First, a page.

Before he became a crime writer, Chuck Hustmyre spent 22 years as a violent crime investigator for the Bureau of Alcohol, Tobacco and Firearms—recruiting and using informants, tracking down armed drug dealers, and dismantling gangs. He now spends his days as a journalist and a novelist in Baton Rouge, covering crime for newspapers and magazines, and writing novels and true crime books.
How did you get into law enforcement?
I've been in law enforcement my whole life. My great grandfather was a sheriff for 30 years, and my uncle was in law enforcement too. I was only 18 when I got a part-time job at a sheriff's office. That's how I worked my way through college. I was hired as a full-time criminal investigator with the DA's office in the town where I lived. And then a few years later I was hired as special agent with the ATF.
What was your job while working for the ATF?
I was on different task forces doing violent crime investigations. Such as the FBI's gang task force, the U.S. Marshall's Fugitive Task Force, the New Orleans Violent Offender Warrant Squad—looking for violent criminals, armed robbers, and murderers. When I was doing ATF investigations, we targeted armed drug dealers, mainly working in housing projects in New Orleans.
What was your day like?
I was an investigator. I recruited and used informants to work undercover. A couple times I did some undercover work myself, but I look too much like a cop. I wasn't very successful at undercover.
My day-to-day job—besides filling out reams of useless federal paperwork—was to put together cases. When you gather enough information, you execute a search warrant—and these warrants were dangerous. We were looking for guns in high-risk housing projects. Naturally, we were looking for guns, we were the ATF. We hoped the people we were going up against were armed, which is a little strange.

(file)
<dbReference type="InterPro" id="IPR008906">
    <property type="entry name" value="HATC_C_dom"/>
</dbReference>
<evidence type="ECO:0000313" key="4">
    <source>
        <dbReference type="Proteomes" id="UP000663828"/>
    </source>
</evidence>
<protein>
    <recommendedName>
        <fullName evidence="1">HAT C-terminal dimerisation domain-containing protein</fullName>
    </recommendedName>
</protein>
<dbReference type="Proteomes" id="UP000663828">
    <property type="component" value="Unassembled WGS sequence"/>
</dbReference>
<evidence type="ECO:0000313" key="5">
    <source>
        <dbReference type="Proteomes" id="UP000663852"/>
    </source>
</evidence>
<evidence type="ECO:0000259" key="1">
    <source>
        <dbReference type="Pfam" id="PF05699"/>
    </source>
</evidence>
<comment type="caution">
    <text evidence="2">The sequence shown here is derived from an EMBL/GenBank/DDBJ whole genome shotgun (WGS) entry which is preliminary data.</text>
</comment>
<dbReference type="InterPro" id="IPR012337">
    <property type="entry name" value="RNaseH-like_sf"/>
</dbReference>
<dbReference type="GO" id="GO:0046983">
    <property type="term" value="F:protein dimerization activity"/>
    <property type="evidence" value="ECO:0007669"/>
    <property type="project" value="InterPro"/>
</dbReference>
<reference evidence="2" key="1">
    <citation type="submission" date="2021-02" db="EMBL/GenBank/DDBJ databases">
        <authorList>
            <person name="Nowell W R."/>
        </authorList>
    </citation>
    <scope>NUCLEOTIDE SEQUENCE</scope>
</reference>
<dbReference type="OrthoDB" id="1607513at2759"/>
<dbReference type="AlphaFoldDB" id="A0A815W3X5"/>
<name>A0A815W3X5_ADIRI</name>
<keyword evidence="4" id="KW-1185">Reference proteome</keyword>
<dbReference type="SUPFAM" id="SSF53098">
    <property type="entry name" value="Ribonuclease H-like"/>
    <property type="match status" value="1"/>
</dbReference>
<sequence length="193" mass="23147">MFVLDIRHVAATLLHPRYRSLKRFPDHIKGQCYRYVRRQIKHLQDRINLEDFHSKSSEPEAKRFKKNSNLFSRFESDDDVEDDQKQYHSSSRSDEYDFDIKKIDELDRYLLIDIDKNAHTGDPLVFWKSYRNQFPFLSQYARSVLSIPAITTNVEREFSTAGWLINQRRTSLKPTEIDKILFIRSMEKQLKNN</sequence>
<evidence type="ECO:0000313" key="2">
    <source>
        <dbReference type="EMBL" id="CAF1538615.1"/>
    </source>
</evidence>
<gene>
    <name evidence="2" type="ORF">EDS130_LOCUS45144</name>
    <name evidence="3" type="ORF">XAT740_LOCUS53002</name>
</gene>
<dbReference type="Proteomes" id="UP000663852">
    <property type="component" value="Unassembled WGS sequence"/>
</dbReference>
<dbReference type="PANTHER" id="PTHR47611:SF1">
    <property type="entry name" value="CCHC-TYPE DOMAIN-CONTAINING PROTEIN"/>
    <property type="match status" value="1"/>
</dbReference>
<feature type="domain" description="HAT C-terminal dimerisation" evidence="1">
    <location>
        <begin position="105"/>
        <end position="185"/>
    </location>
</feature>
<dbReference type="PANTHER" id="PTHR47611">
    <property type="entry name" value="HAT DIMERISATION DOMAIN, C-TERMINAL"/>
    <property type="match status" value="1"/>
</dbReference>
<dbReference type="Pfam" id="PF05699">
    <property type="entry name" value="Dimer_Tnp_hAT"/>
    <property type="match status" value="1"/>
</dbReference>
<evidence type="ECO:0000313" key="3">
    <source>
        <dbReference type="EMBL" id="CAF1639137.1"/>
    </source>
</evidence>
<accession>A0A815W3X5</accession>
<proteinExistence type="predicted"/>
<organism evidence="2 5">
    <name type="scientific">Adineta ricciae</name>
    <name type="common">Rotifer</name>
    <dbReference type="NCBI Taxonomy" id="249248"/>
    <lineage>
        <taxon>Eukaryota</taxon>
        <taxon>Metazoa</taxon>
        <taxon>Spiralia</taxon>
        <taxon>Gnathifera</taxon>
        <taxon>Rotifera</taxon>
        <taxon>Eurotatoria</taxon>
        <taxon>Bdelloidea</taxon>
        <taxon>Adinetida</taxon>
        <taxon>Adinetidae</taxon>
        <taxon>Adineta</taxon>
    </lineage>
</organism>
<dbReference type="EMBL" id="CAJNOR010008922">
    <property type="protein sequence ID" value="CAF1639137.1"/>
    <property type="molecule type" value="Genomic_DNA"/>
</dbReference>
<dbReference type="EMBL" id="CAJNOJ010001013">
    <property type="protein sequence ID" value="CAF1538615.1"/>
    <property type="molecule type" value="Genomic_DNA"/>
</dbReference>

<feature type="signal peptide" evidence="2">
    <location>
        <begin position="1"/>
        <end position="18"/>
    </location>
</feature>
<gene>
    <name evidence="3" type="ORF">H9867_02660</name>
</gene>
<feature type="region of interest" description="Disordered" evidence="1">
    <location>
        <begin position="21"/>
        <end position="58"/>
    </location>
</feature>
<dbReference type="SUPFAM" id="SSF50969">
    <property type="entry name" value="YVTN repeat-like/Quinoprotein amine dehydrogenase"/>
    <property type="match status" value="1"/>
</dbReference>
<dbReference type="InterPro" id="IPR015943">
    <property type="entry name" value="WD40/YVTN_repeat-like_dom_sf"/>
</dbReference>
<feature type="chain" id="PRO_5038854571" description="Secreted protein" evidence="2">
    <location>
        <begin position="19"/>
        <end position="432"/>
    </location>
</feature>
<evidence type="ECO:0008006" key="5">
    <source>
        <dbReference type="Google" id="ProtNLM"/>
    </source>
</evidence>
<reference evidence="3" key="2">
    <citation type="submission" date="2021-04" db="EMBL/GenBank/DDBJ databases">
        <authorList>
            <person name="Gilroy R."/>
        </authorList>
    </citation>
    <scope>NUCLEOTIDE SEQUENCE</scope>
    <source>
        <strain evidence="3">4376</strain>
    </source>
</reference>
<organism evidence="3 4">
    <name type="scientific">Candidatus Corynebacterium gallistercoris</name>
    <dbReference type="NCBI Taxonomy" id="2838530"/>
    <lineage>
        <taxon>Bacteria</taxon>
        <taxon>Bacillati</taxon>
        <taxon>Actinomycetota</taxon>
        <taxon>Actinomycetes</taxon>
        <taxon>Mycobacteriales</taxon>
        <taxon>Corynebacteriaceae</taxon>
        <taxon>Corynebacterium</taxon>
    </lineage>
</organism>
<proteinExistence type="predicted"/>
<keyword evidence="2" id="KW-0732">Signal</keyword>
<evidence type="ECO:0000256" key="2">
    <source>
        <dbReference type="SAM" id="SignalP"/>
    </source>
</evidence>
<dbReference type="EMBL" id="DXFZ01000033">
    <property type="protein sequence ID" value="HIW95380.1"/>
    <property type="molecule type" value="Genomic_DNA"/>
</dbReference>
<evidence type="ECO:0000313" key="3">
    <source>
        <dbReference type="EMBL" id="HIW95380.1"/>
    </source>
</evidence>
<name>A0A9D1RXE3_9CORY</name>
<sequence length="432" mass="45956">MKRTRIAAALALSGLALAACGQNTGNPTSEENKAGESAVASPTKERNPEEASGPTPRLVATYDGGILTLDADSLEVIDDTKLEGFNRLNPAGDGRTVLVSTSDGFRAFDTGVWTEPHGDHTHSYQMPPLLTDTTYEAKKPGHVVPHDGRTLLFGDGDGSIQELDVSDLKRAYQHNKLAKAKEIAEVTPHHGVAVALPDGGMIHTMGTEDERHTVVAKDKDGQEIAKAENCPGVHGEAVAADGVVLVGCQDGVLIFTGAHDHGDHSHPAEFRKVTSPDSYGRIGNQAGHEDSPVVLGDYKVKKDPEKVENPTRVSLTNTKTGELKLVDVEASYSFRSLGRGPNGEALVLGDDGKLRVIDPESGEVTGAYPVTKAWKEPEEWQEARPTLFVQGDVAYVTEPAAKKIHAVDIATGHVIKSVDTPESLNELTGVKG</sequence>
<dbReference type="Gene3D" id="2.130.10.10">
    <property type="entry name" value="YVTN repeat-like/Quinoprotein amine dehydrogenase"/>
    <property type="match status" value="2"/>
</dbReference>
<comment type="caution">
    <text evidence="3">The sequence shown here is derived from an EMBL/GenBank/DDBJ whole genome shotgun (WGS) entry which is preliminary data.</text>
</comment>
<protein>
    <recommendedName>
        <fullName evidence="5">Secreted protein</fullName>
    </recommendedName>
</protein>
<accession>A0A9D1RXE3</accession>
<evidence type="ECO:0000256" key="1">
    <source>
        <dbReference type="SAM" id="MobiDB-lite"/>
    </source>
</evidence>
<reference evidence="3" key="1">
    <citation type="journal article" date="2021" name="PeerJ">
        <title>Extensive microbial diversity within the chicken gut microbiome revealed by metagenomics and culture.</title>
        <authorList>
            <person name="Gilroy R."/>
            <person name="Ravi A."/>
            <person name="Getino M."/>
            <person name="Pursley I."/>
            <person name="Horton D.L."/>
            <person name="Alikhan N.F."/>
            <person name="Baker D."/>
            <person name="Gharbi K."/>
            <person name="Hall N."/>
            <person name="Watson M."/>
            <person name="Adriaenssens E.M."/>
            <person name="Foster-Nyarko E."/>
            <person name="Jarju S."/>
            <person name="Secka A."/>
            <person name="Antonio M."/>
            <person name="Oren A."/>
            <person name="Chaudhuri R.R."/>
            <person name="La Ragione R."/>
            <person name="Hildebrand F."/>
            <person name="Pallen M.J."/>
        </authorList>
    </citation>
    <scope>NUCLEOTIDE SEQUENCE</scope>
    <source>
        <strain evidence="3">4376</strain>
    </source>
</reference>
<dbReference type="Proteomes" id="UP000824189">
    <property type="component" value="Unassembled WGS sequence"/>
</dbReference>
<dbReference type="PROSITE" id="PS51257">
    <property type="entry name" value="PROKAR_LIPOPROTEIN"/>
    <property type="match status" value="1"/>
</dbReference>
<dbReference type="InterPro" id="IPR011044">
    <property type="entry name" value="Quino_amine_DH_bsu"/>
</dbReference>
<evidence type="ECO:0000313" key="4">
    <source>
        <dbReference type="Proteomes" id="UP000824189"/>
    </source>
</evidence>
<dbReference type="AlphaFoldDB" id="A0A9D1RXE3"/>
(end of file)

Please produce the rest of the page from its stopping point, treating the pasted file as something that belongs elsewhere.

Do people think you're a cop, even now?
Everybody says I look like a cop, even though I'm a reporter now. I have short hair; I'm clean-shaven and stocky. I went to a city council meeting here and apparently the president said: "Is he a reporter? He looks like a cop!" I even hear this in bars. I might be sitting with a beer, and people will say, "Hey, are you a cop?" Cops just have a certain way of looking and walking. I can spot another cop pretty easily. Usually they have sport watches, short hair, they look like they lift weights or keep in shape in some way. They look very similar to military people. Nowadays, many young cops shave their heads; some are even completely bald. If you look at a SWAT team, half of them have shaved heads.
What happened when you worked undercover?
The two deals I tried to set up undercover didn't happen. Some retired coastguards wanted to smuggle weapons and ammunition into the states from South America. Me and another agent met with one of them several times. We were posing as former military men looking to make some money—since we both were former military men it wasn't much of a stretch. The deal never went through though. The guy never actually put it together for us. He might have gotten suspicious.